School of Health and Social Care – PhD / Open Research Seminar on Wednesday 24 April 2013 in R201, Royal London House at 1-1.50 pm,

You are cordially invited to the lunch time seminar below which is one of a regular series of HSC PhD seminars which are open to all.  Please feel free to bring your lunch.

‘The voice of people living with Mycobacterium Ulcerans(Buruli ulcer) in the Amansie West district of Ghana’
Alex Effah


Mycobacterium ulcerans (locally known as Buruli ulcer) is a rare dermatological (skin) disease which affects mainly children under 15 years of age in many developing countries. Due to lack of knowledge of the disease many sufferers seek medical intervention at a time when the disease has progressed leading to extensive ulcers which are difficult to treat. As a consequence many sufferers end up with severe lesions which have led to the destruction of major organs such as limb amputations, loss of genitals, varied forms of bodily disfigurements and prominent scars as well as other contracture deformities which affect their activities of daily living.

To-date the biomedical approach to understanding Buruli ulcer dominates the literature. It must be borne in mind that beyond morbidity and mortality Buruli ulcer inflicts enormous physical, social and psychological costs not only on the individual sufferer but his/her family and the community, yet there is lack of a rigorous qualitative study to understand the illness experience of people living with this devastating skin disease. This study therefore used the grounded theory approach to understand the illness experience of people living with Buruli ulcer in the endemic district of Amansie West. The constant comparative method of analysis led to the core category of Re-living the trauma of my ulcer. The grounded theory has uncovered the reasons why people with Buruli ulcer report late for medical treatment, the effects of the illness on their quality of life and well-being as well as their perceived support needs.  Recommendations and areas for further research into the lives of people living with Buruli ulcer are explored.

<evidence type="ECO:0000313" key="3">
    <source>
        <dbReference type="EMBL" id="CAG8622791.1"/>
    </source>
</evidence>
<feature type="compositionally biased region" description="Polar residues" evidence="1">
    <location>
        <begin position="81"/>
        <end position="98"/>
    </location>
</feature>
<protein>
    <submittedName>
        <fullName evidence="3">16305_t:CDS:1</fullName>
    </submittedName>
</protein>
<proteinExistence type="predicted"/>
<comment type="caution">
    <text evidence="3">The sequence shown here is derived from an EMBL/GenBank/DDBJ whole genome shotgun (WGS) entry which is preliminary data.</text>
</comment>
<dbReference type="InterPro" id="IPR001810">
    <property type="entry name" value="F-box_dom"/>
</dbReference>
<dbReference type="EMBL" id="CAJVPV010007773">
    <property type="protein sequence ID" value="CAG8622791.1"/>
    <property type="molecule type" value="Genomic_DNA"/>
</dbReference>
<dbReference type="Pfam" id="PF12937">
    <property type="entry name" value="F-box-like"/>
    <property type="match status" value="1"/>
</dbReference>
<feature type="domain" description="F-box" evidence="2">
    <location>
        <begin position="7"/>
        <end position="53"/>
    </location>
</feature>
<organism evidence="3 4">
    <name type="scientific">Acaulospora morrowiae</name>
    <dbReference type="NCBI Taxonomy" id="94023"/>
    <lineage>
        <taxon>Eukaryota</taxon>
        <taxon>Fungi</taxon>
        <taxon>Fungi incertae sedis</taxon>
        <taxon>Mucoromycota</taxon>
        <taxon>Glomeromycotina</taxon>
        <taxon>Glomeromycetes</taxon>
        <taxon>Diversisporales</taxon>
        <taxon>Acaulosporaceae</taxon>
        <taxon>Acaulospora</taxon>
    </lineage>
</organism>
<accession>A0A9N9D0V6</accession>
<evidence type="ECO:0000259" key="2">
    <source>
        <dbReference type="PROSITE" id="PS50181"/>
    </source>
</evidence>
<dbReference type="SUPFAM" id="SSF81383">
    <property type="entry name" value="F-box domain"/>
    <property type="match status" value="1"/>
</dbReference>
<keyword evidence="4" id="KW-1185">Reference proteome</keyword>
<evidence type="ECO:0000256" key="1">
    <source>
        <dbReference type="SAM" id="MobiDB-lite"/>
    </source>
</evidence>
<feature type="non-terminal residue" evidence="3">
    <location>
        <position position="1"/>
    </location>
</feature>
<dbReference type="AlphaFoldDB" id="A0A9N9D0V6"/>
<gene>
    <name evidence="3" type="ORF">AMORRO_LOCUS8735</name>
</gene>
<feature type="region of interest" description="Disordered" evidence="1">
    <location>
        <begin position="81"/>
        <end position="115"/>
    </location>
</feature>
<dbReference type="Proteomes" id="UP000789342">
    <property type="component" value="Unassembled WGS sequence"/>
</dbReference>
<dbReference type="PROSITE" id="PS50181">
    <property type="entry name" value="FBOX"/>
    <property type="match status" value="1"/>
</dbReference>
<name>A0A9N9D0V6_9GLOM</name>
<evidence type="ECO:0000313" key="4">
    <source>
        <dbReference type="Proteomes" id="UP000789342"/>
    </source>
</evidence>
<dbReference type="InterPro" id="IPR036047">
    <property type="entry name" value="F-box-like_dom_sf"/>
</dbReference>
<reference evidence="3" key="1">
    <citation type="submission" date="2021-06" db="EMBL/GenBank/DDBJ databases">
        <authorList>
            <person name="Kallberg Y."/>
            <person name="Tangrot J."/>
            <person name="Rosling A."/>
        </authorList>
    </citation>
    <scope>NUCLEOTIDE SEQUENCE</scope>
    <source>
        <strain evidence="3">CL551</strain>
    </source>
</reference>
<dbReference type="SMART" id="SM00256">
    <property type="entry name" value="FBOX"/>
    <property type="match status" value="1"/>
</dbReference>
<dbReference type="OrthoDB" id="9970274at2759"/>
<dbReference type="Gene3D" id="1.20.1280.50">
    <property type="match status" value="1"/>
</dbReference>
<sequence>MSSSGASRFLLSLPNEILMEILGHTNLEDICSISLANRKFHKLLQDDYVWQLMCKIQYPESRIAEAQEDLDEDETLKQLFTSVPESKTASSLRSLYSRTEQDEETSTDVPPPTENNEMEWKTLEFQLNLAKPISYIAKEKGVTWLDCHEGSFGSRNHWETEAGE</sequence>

Alex Effah is at the write-up stage of his PhD.